3 Financial Tips that can Save You Money
By Michelle Kuehner, Financial Coach
What are some expenses you may not realize are killing your finances? Ones that sneak up on you, and keep you living paycheck to paycheck? I was recently asked this question, and my recommendations on how to correct the problems. Here’s what I suggested…
Don’t pack on debt with the holiday pounds
One unintended budget killer I come across when working with clients is holiday spending. Not the obvious ones like Christmas and birthday gifts, but things like Thanksgiving and the Fourth of July. Many tend to think of holiday budget expenses in terms of gift giving. You know, a tangible item. The additional food expense that is required at these festive family events is often overlooked.
For example, this past Thanksgiving, in an attempt to save a little cash on desserts, I opted to do all of the baking…from scratch. However, by the time I had all of the ingredients in my cart, I ended up spending more money than if I had used store bought items. And since I do not normally purchase a lot of desserts during my weekly grocery trip, this was definitely over my allocated grocery budget for the month.
To remedy the situation, I now have a monthly entry to accommodate the additional expense. I also stocked up on many of the items I’ll need right after the holidays while they were on sale. Things like flour, sugar, canned pie fillings, pie crusts, spices, and many other item are typically marked down after the holiday tide passes.
Add a new item to your shopping list
Another expense I find sabotages a budget are the little one-off gifts. The extra stocking stuffer, or bottle of lotion for a friend. While you may have a set amount planned to spend during the holidays, it’s easy to overspend (even a little) and not realize it. One of the best suggestions I’ve heard to date is to only do your gift and holiday spending on gift cards.
Instead of projecting how much you plan on spending for the holidays (birthdays included), budgeting for that amount, and keeping it in a savings account, only make purchases using gift cards. For instance, if you plan on shopping primarily at a big box store like Walmart, with each paycheck purchase a gift card for a specific amount. When the time comes to purchase gifts, ONLY use the gift cards. This is an excellent way to keep your spending on track.
If you are more of an online shopper, you can save even more by purchasing gift cards from sites like Raise Marketplace or Gift Card Granny. Many cards can be purchased at up to 65% off the retail price. The selection of gift cards is enormous (almost 500,000 to choose from), and includes a plethora restaurants, department stores, movie tickets, and gas stations. It’s a great way to stack an additional savings on your gift (or grocery) budget.
Take a different approach
Another suggestion… Don’t carry cash. Let me repeat that, don’t carry cash. One more time: Don’t carry….you get the idea. I know other financial gurus will completely disagree with me on this topic, so let me explain why I’m against the idea.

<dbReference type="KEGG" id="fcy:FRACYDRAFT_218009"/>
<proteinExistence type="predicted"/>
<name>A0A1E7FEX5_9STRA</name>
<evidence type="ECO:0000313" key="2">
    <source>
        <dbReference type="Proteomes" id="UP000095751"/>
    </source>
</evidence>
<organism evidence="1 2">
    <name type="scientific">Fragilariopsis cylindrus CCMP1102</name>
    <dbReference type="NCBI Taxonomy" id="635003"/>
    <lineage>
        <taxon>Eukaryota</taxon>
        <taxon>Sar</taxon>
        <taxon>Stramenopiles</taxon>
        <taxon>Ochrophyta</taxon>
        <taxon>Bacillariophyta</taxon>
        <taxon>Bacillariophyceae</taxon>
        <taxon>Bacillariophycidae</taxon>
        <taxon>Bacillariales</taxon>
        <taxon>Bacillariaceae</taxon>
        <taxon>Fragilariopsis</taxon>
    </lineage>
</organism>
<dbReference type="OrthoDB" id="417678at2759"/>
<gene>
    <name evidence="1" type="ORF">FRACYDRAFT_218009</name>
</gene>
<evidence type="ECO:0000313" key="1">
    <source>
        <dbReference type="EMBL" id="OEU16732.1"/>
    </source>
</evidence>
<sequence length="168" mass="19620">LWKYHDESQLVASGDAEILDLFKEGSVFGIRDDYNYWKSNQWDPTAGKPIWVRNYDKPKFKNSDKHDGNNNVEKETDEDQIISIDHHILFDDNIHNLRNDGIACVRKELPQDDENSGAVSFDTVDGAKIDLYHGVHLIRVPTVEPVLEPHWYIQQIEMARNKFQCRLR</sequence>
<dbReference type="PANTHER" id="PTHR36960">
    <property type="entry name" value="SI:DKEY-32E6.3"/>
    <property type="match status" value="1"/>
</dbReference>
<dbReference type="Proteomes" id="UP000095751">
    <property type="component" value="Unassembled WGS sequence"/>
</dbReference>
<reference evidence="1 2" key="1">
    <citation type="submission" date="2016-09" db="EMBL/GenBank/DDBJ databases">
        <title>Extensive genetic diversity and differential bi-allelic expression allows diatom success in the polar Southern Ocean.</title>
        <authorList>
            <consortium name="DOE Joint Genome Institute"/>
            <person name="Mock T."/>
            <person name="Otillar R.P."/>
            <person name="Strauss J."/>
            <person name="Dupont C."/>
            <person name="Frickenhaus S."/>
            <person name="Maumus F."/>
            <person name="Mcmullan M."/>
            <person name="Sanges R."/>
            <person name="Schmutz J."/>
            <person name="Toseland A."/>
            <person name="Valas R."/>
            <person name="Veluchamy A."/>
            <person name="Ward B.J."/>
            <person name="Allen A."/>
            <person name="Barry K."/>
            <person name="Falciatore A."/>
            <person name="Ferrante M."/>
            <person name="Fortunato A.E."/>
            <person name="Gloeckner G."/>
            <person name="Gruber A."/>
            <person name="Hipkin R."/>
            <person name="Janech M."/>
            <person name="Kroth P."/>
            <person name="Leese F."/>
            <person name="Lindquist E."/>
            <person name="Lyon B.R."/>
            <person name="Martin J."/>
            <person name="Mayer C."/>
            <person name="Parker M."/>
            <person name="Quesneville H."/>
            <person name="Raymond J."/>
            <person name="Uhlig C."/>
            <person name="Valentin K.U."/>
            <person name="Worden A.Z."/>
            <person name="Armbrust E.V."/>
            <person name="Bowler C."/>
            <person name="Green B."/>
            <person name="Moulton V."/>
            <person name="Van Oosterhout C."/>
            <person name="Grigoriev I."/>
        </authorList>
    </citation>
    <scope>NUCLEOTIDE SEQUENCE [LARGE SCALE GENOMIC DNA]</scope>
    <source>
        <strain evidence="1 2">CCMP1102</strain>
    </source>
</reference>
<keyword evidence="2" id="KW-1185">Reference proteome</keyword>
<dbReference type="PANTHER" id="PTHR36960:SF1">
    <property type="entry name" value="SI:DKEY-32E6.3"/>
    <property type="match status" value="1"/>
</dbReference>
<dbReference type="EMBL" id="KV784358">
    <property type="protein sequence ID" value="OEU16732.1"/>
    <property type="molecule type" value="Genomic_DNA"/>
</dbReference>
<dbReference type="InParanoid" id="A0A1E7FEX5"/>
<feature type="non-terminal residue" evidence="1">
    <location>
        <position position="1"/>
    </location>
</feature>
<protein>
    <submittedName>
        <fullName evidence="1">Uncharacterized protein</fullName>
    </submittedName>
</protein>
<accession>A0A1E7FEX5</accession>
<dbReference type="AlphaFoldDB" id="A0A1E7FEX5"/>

I had an individual explain to me that one of his budgeting techniques was to carry cash. This amounted to everything he had left over after paying the necessary bills. All grocery shopping, fill ups at the gas station, and dining out were paid using cash. His goal was to start putting back funds into his employer offered 401k, but was not sure how he could accommodate the decrease in his bring home income.
As we went through his budget, looking for ways to cut back, I questioned (the majority of) his spending. While he knew how much cash went into his wallet each month, he could not tell me with certainty where it all was going.
It’s difficult to create a sustainable budget without knowing where your dollars are being spent. So for the next month I suggested he keep track of each dollar that left his wallet. He was shocked to discover how much was getting fed into the vending machine at his work. He also realized how many boxes of Girl Scout cookies and Camp Fire candy he had invested in. For the following month I suggested he only use a credit card, which he would pay in full at the end of the month. The results were clear. He spent even less with the card.
His weak point was spontaneous spending. The few bucks here and there did not seem like much individually, but collectively added up to a good sum of money. Having to run a card made him more conscience of the spending, while keeping an adequate record of expenses.
The outcome: he purchased beverages and snacks from the grocery store, and would pack his lunch. He saved enough money by making this small change he was able to accomplish his goal by diverting those funds to his 401k, without having to give up his sugary snack fix.
Michelle Kuehner is a Registered Investment Advisor Representative and Managing Director for Personal Money Planning. She is also a Certified Credit Counselor, Certified Financial Health Counselor, writes Fix Our Budget blog, and has over 24 years of experience in the financial industry.